Find Out How To Use Our Education Data For Your Reporting
The U.S. Department of Education recently released the largest and most comprehensive snapshot of the educational opportunities afforded to millions of students across the country. The new data include information on which students are taking advanced courses often tied to academic success, the experience level of teachers, as well as the racial makeup of schools.
We used the data to look at why some states are leaving low-income students behind  while others appear to have leveled the playing field when it comes to enrollment in important courses.
We also used it to create our Opportunity Gap news application , which lets readers find information on specific schools and compare them to similar schools.
Because the data also provide loads of brand-new material for education reporters, we2019re hosting a conference call Tuesday at 3 p.m. to discuss how to use the data in local stories. Just sign up here, and we’ll get you the call-in information .
Our news application makes it easy to point readers to profiles of specific schools or districts. Here’s our guide on how to use it, including instructions on how to share your findings from within the app, and how to embed a special link to it in your story.
What’s new about this data?
In June, the Office for Civil Rights released, for the first time, detailed information on the number of children enrolled in particular classes such as Advanced Placement courses and advanced math, and the number of inexperienced teachers at each school.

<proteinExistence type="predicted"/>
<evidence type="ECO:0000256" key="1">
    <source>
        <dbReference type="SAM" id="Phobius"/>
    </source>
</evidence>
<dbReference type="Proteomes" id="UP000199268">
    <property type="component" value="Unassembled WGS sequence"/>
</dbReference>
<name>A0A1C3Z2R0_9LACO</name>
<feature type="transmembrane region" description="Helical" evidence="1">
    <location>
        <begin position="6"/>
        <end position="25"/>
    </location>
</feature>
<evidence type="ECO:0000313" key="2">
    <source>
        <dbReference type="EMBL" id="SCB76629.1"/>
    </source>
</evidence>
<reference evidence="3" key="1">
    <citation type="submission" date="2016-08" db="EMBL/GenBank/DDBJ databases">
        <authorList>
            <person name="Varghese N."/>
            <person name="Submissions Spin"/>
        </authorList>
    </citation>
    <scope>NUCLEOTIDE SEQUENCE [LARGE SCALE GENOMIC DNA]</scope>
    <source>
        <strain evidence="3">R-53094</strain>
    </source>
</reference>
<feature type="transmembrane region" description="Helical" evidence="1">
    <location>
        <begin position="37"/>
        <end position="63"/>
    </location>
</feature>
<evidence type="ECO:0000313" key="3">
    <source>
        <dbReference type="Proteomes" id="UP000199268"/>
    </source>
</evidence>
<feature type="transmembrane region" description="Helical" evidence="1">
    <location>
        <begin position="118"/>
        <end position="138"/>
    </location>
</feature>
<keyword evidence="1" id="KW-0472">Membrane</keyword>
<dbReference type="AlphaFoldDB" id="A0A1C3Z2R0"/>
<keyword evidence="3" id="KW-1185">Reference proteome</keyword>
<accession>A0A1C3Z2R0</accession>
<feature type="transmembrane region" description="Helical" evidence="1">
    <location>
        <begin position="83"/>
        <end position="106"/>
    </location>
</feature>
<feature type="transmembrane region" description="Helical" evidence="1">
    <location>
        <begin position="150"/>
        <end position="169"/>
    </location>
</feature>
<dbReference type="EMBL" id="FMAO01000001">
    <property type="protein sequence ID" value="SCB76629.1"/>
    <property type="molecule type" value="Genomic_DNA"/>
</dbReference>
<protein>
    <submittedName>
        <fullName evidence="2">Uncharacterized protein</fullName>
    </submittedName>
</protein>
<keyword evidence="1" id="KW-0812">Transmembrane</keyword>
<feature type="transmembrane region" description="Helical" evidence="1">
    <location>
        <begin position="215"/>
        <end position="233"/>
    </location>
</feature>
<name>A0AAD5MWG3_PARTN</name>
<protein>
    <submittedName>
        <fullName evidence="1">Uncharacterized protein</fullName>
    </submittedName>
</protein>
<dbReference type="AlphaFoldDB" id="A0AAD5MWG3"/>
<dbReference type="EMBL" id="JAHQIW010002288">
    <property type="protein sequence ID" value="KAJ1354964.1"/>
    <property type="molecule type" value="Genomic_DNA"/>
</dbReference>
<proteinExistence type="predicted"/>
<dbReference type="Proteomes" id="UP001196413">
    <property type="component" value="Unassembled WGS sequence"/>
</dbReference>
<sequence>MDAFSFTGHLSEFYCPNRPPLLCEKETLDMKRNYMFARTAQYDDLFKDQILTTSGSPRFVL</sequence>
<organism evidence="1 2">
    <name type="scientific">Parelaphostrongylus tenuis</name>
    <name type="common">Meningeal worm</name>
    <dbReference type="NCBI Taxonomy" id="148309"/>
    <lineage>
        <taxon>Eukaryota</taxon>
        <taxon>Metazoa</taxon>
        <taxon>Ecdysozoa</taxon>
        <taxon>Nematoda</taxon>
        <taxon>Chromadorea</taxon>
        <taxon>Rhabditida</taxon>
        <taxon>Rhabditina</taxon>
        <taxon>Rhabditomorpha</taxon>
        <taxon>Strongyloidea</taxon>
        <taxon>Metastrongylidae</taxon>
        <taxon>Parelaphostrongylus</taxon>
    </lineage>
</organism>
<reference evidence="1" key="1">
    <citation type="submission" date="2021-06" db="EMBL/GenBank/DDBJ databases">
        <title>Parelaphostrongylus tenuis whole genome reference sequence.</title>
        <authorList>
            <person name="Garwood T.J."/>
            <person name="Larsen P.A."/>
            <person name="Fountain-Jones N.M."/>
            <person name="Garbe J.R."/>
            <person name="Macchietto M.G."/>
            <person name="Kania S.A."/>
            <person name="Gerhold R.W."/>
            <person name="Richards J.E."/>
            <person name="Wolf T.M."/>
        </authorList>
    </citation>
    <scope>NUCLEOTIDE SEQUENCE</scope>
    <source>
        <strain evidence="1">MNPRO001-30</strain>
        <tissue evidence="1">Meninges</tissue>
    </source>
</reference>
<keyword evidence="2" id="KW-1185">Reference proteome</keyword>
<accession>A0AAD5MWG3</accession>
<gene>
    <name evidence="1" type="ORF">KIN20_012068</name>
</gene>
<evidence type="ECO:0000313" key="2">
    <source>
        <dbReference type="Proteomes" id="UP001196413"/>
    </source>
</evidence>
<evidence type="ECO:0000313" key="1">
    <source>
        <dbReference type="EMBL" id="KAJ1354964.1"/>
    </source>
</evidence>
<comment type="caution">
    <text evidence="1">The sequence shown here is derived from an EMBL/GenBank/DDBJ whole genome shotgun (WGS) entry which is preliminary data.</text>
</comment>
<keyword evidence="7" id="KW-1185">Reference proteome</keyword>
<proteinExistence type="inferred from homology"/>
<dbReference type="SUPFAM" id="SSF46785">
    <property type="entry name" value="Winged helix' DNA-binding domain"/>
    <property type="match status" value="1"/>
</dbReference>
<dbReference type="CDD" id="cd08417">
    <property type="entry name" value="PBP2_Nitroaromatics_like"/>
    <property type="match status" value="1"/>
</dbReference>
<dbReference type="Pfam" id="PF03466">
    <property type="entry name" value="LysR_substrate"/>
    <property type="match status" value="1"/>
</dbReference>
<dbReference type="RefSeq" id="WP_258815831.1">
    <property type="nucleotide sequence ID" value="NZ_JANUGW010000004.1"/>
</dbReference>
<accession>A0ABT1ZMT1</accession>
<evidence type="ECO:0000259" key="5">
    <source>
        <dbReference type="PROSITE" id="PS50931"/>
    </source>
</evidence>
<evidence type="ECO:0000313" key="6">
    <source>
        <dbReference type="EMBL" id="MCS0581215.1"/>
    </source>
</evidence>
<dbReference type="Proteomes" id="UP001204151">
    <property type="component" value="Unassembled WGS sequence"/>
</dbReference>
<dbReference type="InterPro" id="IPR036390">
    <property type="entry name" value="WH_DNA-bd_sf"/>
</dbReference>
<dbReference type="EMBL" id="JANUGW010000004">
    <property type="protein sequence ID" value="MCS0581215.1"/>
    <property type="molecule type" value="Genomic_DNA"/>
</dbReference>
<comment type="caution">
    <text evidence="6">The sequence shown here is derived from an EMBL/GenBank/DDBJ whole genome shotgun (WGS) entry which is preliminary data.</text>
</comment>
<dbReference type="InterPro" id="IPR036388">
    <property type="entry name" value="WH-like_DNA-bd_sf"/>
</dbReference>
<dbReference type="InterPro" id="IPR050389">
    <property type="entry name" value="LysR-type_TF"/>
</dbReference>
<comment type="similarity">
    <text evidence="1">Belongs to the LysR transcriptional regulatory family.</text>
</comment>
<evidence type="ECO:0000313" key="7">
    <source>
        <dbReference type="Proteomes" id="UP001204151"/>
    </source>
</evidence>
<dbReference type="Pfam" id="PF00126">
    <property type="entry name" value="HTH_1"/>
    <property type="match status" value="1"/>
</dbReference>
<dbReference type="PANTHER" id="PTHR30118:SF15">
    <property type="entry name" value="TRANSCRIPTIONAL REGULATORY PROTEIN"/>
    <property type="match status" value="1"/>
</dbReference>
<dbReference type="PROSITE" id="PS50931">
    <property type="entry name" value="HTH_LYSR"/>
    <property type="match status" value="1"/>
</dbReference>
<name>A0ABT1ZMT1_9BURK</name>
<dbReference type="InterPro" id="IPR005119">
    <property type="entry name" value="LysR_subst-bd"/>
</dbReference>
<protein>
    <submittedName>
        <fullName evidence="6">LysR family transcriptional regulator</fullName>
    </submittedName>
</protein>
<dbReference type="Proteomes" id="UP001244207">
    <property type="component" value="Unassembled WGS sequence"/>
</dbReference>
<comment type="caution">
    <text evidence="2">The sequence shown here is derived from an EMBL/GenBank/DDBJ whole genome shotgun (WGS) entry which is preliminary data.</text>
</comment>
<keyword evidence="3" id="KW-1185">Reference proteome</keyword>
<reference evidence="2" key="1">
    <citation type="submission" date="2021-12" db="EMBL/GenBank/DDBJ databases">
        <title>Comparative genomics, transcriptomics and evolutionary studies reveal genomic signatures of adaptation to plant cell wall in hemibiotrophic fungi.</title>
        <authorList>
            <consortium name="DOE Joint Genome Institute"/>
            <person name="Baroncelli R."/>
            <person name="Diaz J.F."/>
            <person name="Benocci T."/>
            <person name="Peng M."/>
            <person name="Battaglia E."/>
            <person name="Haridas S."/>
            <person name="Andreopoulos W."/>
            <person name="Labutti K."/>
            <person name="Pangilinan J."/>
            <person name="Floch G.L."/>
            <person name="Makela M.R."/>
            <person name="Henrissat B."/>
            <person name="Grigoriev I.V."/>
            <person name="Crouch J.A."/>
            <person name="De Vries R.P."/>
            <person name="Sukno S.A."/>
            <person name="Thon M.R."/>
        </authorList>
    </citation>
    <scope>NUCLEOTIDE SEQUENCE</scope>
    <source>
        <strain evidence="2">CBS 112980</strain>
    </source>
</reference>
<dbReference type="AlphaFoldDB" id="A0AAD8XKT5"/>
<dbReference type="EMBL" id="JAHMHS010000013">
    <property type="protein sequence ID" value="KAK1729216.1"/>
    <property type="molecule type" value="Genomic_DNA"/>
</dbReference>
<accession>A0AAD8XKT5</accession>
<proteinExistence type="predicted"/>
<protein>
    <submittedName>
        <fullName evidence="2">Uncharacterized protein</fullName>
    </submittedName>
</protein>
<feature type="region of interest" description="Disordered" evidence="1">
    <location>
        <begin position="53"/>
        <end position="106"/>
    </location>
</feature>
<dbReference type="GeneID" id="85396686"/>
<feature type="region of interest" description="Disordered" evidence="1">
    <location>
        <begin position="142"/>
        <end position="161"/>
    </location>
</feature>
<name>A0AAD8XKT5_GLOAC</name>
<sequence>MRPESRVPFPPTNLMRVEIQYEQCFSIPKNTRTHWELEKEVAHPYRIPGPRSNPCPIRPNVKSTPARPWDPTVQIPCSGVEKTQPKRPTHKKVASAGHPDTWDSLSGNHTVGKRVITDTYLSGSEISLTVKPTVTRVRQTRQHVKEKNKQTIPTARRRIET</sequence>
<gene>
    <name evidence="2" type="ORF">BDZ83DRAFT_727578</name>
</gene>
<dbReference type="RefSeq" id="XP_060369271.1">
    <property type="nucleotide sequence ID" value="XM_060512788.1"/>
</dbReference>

We had early access to the data and combined it with information on poverty, using the percentage of students in each school who were eligible for the government’s free and reduced-price lunch program. Our analysis included data on all schools in districts with at least 3,000 students, which account for more than three-quarters of all students in the U.S. Read our complete methodology for more details .
Here are some tips for analyzing the data to generate story ideas in your state or district.
Start by looking at how your state compares to others.
The graphic on the left-hand side of our main Opportunity Gap  page illustrates the statistical analysis we did to see how strong the relationship was in each state between poverty and enrollment in five programs: AP courses, gifted-and-talented programs, advanced math, physics and chemistry. The darker the shading, the likelier it is that children in wealthier schools are enrolled in that kind of class, compared with children at low-income schools.
The courses included in our analysis have been associated with academic success , including high school graduation and college attendance. States where low-income children often miss out on advanced courses are said to have an “opportunity gap.”
As you’ll see, clicking on “chemistry” brings North Dakota to the top of the list, which indicates that high-poverty schools in the state offer less access to chemistry classes than wealthier schools. If you select “AP courses,” you’ll see that Oklahoma and Kansas shoot to the top of the list, meaning that there’s a stronger relationship in those states between poverty and whether kids are enrolled in AP courses.
We were surprised to find virtually no opportunity gap in Florida when it came to AP course enrollment. Our reporting showed that over the past decade the state has undertaken a Find Out How To Use Our Education Data For Your Reporting | The Huffington Post: